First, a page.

The M8 Buford light tank was developed by FMC to participate in the Airborne Gun System (AGS) programme. The aim of this programme was to develop a light air-droppable tank for the airborne troops, intended to replace the M551A1 Sheridan. The first prototype - XM8 was built in 1985. This tank won the competition, unfortunately the Armored Gun System programme was canceled in 1996 and the M8 Buford did not entered US Army service, leaving airborne forces dangerously low on firepower.
The M8 Buford uses combined aluminum and steel armor. Modular titanium add-on armor, including ERA packages can be added if necessary. The front armor with add-on packages protects the crew from 30-mm armor-piercing rounds. The M8 Buford is a relatively thin-skinned vehicle, designed to support infantry from covered position and to fight in areas where it is not going to run into main battle tanks.
Vehicle is completed with a fully-stabilized M68A1 105-mm rifled gun, or a Rheinmetall XM35 gun, fitted with an autoloader and fire control system. Fire control system is similar to that, used on the M1A2 Abrams main battle tank. Autoloader holds 19 to 21 rounds and provides a maximum rate of fire in 12 rounds per minute. Other projectiles are stowed near the driver. Gun can be loaded manually in case of emergency. During the trials it appeared that the ammunition compartment failed to contain the reaction of the ammunition, when hit by anti-tank weapons.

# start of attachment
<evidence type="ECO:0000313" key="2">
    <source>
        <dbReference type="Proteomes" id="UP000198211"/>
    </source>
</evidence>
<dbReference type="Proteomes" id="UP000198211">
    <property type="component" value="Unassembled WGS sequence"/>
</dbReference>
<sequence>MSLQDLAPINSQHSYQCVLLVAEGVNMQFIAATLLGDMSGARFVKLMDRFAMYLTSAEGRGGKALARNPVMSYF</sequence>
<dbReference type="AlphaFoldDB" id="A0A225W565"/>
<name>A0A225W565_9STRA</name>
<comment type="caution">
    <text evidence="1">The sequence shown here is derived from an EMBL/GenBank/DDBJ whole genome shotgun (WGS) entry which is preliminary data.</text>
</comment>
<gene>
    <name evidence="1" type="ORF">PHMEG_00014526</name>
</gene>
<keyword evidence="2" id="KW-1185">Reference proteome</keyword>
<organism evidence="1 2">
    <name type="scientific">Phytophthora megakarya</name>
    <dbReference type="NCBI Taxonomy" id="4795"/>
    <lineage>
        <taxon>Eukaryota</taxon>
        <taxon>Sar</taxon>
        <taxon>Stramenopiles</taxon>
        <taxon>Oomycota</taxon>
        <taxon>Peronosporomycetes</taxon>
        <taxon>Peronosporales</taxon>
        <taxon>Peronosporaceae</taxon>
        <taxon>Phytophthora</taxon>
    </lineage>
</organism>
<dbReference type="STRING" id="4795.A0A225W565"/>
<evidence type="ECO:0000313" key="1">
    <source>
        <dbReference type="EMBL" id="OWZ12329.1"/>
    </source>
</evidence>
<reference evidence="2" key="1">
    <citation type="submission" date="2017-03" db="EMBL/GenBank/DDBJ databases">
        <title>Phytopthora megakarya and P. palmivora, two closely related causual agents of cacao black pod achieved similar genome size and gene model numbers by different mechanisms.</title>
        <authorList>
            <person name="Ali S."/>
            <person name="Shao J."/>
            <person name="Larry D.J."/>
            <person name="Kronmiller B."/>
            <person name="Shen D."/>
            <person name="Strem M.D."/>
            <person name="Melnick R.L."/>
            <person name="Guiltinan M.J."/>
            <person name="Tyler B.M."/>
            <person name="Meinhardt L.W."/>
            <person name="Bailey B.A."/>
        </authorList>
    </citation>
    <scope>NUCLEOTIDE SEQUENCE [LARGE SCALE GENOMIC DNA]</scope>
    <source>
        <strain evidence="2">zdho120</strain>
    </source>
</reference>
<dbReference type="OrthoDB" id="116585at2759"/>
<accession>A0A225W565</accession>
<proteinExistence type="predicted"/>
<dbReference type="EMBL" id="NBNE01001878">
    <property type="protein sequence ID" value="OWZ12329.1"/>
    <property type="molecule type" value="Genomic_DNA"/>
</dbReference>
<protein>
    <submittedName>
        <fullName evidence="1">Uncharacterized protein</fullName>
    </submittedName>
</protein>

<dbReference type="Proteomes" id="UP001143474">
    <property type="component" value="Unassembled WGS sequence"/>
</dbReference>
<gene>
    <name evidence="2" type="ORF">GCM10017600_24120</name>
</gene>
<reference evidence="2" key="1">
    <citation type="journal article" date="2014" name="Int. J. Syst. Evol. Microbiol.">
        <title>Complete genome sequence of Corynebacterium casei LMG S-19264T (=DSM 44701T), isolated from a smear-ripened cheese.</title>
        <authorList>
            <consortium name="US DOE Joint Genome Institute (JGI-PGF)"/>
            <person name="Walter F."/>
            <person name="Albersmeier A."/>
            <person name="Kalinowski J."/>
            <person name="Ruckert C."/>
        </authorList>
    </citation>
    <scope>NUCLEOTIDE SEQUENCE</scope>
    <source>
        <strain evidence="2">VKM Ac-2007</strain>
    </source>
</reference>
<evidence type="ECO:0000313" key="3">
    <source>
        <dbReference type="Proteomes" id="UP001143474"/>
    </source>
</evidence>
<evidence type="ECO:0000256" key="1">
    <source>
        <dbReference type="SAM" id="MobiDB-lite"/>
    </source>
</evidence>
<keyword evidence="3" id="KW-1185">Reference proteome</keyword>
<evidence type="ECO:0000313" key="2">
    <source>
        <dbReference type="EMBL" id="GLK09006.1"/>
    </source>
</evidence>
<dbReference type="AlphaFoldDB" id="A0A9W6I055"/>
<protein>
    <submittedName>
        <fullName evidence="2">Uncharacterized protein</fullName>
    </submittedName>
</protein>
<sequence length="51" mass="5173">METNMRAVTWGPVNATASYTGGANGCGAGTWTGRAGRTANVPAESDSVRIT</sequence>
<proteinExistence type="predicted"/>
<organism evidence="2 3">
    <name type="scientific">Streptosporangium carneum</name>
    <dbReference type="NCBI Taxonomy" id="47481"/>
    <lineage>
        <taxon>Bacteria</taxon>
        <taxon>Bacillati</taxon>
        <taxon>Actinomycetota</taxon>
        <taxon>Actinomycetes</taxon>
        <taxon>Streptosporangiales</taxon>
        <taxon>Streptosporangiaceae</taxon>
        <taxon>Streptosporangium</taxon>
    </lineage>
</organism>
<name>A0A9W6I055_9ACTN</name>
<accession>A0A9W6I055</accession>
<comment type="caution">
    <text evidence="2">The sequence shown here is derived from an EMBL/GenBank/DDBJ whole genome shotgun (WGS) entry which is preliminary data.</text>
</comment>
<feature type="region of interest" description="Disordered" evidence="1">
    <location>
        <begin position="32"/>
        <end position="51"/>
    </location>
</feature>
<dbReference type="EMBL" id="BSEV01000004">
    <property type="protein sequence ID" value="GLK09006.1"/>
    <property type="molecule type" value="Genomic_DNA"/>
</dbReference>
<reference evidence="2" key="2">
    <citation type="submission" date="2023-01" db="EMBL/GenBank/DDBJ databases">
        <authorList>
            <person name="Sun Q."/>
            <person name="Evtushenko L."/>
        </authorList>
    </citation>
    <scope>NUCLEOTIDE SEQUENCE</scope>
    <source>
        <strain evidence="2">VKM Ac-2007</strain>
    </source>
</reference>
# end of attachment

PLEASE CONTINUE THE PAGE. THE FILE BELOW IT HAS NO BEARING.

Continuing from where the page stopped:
Secondary armament consists of a coaxial 7.62-mm machine gun, and 12.7-mm MG, mounted on top of the roof.
The M8 Buford has a crew of 3, including commander, gunner and driver.
Vehicle is powered by a Detroit Diesel 6V-921A turbocharged diesel engine. The M8 Buford can be airdropped from a C-130 transport aircraft or larger. The C-130 can carry one vehicle, while the C-141, C-17 and C-5 can carry two, three and five respectively.
Chassis of the XM8 was also intended to serve as a platform for the LOSAT (Line-Of-Sight Anti-Tank) missile system.